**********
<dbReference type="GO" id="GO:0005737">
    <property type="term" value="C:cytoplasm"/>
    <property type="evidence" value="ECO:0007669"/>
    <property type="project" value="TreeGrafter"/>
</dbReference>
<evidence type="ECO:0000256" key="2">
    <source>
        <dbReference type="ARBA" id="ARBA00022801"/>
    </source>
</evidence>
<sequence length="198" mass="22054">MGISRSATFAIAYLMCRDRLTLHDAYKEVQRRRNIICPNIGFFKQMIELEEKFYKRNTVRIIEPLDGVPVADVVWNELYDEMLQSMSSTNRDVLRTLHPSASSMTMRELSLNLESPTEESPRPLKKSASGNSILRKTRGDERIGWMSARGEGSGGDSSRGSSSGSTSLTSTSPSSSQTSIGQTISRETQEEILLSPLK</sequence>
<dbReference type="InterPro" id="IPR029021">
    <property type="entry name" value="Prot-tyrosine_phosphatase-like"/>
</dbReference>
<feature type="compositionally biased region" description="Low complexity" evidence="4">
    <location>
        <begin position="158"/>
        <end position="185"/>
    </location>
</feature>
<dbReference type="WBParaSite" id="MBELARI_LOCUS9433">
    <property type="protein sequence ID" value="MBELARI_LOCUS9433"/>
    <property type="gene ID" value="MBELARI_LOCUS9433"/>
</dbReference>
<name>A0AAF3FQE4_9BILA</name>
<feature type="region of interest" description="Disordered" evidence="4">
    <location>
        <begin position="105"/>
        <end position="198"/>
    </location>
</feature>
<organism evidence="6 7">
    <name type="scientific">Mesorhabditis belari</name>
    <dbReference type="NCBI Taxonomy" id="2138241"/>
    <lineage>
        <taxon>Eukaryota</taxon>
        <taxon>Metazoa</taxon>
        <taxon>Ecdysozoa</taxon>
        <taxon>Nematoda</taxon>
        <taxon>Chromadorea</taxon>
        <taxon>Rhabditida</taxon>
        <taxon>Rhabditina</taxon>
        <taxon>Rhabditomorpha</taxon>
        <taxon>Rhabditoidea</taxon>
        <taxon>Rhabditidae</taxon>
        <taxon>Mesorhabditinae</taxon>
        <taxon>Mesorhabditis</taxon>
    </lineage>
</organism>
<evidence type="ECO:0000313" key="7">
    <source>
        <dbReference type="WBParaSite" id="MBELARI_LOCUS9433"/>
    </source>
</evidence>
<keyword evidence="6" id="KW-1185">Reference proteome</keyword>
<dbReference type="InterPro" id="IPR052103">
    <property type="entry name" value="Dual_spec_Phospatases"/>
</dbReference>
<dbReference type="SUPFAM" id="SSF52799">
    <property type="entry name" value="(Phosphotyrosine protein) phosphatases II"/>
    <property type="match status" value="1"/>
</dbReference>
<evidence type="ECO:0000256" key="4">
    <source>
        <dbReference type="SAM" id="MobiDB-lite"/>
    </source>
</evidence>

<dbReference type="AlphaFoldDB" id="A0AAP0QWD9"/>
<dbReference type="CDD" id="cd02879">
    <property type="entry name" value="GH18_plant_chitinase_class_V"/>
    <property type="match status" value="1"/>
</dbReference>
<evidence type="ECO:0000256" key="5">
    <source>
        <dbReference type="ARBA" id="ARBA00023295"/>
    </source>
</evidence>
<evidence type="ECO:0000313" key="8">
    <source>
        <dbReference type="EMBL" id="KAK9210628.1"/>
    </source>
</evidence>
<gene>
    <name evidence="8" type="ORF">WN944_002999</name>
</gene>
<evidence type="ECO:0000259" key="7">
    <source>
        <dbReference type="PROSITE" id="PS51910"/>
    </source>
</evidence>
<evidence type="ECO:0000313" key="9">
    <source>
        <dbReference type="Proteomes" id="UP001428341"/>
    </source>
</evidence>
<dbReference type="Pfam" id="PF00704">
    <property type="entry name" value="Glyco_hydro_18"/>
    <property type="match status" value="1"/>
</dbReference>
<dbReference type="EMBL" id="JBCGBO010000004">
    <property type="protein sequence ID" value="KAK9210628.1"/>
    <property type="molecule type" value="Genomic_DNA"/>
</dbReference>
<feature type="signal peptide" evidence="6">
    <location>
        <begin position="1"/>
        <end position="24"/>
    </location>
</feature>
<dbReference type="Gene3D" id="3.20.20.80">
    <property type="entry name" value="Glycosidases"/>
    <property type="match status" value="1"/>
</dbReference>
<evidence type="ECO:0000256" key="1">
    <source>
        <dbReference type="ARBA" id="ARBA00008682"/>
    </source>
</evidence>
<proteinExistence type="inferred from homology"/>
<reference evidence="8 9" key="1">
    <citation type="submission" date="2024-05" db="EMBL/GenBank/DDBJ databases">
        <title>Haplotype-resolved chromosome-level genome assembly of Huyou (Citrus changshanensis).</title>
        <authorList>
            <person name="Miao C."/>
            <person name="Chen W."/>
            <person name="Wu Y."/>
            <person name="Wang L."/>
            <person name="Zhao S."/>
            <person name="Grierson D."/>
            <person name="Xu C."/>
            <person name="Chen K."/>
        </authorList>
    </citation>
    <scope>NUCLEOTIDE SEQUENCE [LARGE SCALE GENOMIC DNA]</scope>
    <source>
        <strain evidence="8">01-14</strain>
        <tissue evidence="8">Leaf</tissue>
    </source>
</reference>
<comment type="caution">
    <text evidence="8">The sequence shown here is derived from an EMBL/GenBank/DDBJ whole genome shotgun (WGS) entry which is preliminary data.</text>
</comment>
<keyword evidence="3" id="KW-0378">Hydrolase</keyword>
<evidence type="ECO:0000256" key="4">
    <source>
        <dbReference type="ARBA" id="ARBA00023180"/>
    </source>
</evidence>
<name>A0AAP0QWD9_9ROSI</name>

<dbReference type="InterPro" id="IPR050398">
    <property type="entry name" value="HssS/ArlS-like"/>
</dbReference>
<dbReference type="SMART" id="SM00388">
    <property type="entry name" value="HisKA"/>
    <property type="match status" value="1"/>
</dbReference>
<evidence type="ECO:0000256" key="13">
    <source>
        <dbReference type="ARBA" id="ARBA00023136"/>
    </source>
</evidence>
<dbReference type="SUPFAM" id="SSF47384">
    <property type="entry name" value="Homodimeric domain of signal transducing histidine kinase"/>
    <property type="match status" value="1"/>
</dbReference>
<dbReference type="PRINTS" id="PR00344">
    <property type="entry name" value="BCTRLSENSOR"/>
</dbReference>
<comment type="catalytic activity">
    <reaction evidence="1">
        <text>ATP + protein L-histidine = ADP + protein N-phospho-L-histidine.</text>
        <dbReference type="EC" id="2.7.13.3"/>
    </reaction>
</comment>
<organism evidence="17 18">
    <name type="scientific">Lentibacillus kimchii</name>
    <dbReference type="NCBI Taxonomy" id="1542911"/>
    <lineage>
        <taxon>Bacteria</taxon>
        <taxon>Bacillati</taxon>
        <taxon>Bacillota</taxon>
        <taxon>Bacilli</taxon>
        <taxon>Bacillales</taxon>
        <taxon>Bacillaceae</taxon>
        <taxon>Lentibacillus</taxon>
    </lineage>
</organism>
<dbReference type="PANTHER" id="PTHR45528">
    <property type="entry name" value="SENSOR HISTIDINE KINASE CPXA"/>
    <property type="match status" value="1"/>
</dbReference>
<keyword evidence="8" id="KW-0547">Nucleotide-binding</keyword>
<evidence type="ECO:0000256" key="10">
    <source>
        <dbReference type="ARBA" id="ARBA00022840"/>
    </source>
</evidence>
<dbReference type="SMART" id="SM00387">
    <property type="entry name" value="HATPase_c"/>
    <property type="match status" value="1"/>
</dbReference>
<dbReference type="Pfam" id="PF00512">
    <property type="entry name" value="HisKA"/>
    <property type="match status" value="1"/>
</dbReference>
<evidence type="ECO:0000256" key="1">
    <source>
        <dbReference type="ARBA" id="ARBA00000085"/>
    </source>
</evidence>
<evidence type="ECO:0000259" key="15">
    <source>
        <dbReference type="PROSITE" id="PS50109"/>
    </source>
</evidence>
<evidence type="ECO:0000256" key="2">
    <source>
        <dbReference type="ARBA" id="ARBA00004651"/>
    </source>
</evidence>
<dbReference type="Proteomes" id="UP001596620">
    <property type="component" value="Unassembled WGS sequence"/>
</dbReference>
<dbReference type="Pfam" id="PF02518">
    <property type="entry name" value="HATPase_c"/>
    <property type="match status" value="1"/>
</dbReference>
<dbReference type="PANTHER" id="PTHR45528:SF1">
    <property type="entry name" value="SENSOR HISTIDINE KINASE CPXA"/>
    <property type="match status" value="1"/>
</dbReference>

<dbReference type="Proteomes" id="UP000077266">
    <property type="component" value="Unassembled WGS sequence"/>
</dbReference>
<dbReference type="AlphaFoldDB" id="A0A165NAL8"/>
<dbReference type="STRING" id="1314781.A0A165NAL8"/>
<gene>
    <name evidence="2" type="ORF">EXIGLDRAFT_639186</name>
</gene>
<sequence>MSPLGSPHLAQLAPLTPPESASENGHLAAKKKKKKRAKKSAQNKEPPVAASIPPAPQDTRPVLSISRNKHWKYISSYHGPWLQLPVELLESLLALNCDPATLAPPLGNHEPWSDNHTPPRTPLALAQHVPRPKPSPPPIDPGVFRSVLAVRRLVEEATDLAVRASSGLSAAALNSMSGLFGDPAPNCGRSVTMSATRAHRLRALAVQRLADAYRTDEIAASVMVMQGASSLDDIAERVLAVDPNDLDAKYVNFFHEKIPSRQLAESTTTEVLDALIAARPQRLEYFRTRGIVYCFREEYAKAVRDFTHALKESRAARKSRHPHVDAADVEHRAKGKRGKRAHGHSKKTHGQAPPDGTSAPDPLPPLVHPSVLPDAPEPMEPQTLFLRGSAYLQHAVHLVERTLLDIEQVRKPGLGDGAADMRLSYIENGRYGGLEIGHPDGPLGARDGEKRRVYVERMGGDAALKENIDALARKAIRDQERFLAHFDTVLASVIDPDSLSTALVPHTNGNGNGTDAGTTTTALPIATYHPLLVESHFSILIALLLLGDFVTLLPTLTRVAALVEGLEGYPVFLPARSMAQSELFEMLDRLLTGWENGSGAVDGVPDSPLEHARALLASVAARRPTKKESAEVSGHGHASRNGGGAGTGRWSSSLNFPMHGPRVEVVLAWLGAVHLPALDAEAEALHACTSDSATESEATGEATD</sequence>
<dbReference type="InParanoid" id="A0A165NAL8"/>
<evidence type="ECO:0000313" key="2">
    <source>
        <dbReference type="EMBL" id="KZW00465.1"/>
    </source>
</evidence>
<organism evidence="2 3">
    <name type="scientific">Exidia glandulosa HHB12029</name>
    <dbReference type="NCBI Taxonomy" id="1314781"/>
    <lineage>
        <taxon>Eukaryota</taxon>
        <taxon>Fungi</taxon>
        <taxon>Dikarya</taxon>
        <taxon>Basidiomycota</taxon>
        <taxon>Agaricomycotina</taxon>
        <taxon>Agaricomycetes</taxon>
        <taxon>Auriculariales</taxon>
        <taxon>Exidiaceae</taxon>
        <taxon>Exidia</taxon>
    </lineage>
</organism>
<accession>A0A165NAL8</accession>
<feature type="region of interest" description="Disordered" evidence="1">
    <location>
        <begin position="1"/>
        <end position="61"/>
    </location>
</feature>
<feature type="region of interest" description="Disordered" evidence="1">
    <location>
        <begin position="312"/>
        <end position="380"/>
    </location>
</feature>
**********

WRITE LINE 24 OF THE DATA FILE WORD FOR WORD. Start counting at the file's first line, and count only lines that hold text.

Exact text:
</dbReference>